WHY ESG? BECAUSE THE PLANET!
LG Electronics is committed to taking systematic action across its diverse business portfolio to achieve net-zero carbon emissions from all of its operations by 2030. Expanding its eco-friendly businesses such as electric vehicle (EV) components and solutions as well as renewable energy business is a key part of this strategy. To better understand why LG and other forward-thinking companies are investing heavily in ESG, it’s important to first understand at what we’re facing.
Extreme weather conditions and climate-related natural disasters are on the rise all around the world. Reports warn that sea level will rise by 30 centimeters by 2100, with even more rise caused by land ice melt.1 Unprecedented monsoon rains in Pakistan last year caused devastating floods in Karachi that left hundreds of thousands of people homeless. In Australia, bush fires raged for months due to soaring temperatures and drought whereas in California and the western half of the United States, more than 8,000 wildfires laid waste to the natural environment and drove thousands from their homes.
And it’s not only homo sapiens that are under attack. According to the United Nations Intergovernmental Panel on Climate Change (IPCC), 20 to 30 percent of all species will be at risk of extinction if the current average global temperature rises by 1.5 to 2.5 degrees Celsius. A staggering 40 percent will become extinct if the temperature rises by an additional four degrees Celsius. With their habitats gone, many animals will simply be unable to survive, which won’t bode well for even for the species that manage to dodge extinction.
The world’s nations are working together to slow the advance of climate change, with key examples of this cooperation being the 1997 Kyoto Protocol and the 2015 Paris Agreement. While the former involves mostly developed nations and focuses solely on the reduction of greenhouse gases, the latter is notable for bringing together both developed and developing nations and recognizing the need for financial support, technology transfer and operational transparency in the fight to reduce emissions globally.
The Paris Agreement aims to limit global warming to well below 2 degrees Celsius, preferably to 1.5 degrees Celsius, compared to pre-industrial levels. The agreement calls upon its signers to gradually reduce emissions of carbon dioxide, methane and nitrous oxide to ultimately achieve carbon neutrality by the second half of the 21st century. Carbon neutrality is a state where carbon dioxide emissions are effectively net zero, meaning the amount of carbon emitted is equal to that removed from the atmosphere. This will ultimately require the phasing out of fossil fuels and converting to 100 percent renewable and highly efficient energy sources.
Nations including Denmark, England, France, Hungary, New Zealand and Sweden have already enacted laws targeting the goal of carbon neutrality. Other developed countries such as the US, China and Japan, have not yet enacted relevant legislation but have announced specific goals pertaining to carbon neutrality, while South Korea’s leaders have outlined a plan to become net zero by 2050.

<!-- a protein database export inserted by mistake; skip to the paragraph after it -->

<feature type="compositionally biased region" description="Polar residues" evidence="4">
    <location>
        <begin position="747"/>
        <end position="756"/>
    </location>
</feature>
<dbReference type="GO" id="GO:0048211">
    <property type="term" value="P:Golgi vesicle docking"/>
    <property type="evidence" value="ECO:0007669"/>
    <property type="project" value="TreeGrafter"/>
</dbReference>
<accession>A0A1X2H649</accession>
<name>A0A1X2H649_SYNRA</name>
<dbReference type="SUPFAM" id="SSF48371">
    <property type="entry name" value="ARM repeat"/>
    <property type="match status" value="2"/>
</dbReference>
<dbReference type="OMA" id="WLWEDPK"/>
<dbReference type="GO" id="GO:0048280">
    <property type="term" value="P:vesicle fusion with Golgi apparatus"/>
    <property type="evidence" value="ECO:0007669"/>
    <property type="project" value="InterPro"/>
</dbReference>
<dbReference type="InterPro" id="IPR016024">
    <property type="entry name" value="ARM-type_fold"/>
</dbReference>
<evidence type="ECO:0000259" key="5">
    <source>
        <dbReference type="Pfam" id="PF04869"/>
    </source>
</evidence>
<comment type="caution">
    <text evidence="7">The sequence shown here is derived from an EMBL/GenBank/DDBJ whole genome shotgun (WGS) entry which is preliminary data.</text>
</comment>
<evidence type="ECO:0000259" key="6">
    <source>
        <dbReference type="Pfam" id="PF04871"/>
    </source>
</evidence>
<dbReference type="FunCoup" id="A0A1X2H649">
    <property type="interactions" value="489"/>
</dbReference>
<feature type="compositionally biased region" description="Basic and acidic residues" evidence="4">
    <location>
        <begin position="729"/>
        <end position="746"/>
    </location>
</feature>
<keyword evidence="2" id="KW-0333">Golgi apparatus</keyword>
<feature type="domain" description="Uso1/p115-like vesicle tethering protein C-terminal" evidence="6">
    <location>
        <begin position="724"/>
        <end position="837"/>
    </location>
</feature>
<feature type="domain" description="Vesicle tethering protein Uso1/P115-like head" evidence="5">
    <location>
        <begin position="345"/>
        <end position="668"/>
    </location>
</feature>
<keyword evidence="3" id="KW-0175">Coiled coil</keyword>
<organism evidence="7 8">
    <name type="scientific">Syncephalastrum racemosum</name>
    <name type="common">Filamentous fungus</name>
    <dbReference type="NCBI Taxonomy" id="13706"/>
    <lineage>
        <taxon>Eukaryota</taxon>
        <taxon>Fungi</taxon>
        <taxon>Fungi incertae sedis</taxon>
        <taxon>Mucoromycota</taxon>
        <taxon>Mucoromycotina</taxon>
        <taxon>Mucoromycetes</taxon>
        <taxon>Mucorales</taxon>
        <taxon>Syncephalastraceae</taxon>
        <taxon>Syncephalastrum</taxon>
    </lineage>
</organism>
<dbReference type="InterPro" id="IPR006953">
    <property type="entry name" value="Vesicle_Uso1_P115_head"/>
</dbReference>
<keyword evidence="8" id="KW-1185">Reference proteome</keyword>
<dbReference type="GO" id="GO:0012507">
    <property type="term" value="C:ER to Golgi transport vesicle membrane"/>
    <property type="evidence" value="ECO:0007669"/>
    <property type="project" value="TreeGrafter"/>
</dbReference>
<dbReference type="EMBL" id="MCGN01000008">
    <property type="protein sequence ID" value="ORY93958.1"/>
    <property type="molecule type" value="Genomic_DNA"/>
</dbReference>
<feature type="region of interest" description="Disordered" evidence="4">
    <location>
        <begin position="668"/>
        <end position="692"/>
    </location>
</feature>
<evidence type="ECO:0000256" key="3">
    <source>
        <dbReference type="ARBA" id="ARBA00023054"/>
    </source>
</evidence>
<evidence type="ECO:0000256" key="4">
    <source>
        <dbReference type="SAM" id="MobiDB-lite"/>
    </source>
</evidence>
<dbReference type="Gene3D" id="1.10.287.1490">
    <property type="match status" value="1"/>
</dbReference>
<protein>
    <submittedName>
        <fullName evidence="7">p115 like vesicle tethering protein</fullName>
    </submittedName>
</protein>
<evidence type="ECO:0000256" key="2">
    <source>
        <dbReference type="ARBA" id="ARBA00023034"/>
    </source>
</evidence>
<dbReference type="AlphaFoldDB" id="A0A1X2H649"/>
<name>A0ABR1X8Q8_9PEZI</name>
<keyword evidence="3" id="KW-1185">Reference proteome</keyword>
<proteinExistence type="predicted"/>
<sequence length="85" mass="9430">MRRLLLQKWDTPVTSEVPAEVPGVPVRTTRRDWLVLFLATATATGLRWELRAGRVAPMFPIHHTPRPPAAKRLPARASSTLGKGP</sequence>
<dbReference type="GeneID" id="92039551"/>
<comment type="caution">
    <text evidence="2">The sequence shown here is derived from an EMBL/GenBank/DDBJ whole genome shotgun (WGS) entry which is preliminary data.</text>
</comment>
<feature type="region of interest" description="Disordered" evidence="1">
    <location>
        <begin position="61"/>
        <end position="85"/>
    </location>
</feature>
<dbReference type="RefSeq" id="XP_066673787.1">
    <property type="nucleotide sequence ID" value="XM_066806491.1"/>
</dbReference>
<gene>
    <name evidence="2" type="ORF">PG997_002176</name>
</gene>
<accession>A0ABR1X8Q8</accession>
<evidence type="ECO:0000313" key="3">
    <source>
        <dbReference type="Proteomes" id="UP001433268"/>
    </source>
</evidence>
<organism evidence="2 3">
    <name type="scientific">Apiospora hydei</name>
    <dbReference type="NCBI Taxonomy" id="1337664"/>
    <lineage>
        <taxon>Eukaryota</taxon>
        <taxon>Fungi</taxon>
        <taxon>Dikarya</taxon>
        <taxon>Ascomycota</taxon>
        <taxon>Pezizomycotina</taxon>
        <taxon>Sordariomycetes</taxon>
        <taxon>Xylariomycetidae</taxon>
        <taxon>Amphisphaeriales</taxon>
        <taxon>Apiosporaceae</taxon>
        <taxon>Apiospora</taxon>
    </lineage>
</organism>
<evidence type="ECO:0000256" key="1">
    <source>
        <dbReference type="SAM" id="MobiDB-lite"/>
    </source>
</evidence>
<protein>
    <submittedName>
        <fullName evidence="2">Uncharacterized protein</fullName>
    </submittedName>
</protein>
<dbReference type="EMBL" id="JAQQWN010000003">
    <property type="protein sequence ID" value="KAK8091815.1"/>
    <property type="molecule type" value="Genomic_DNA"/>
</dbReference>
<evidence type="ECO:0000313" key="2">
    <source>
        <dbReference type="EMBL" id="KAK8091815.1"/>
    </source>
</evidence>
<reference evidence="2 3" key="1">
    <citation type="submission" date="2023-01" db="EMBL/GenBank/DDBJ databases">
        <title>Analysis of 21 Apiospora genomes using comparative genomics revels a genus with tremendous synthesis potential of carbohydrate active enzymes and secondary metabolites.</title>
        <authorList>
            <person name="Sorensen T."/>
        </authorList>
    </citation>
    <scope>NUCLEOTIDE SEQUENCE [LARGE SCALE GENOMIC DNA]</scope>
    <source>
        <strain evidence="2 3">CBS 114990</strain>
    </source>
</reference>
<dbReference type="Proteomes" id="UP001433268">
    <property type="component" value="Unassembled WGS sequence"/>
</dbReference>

Not only nations but global corporations are also concerned about the environmental impact of their operations, as are their customers. Of the US-based companies that participated in the Deloitte Resource 2020 Study, about 75 percent reported that their customers expected renewable energy sources to account for a certain percentage of all business-related electricity usage. The study also found that approximately 77 percent of companies are now engaged in actively promoting the use of renewable energy, a trend that is expected to continue and grow in the coming years. More companies today are acknowledging that in order to secure long-term business viability and grow brand loyalty, it is essential to pursue a low-carbon future.
For its part, LG is growing its renewable energy business and has established 6.7MW PV power-generation facilities in South Korea, generating a combined 8,832MWh of solar energy in 2019 alone. That same year, LG started mass-producing the LG Solar Car roof for EVs, which can charge a vehicle’s battery using collected solar energy. LG is also contributing to the reduction of greenhouse gases through solutions that increase the mileage of electric and hybrid vehicles, and also via a wide range of residential and commercial solar power products.
In the process of broadening its portfolio to embrace a more eco-friendly business, LG Electronics expects to cut greenhouse gas emissions from manufacturing by 50 percent compared to 2017 by the end of 2030. LG Carbon Fund was established in 2017 to support the development of GHG-reducing technologies and solutions through the virtual cycle concept wherein all profits from LG Carbon Fund investments are funneled back into the effort to reduce greenhouse gases. LG is also an active participant in the Clean Development Mechanism (CDM) project, which seeks to curb harmful emissions through investing technology and capital in developing countries.
For its efforts, Corporate Knights’ recent 2021 Carbon Clean200 report ranked LG 13th among publicly traded companies with the highest level of eco-friendly management based on various factors such as reduction of carbon emissions during production of goods and services, usage of eco-friendly materials and conversion to alternative energy.2 LG was praised for its efforts in producing home appliances with first-class energy-efficiency ratings.
The next installment of this ESG series will take a look at LG’s wide ranging and innovative efforts to create more environmentally-compatible consumer and commercial products.
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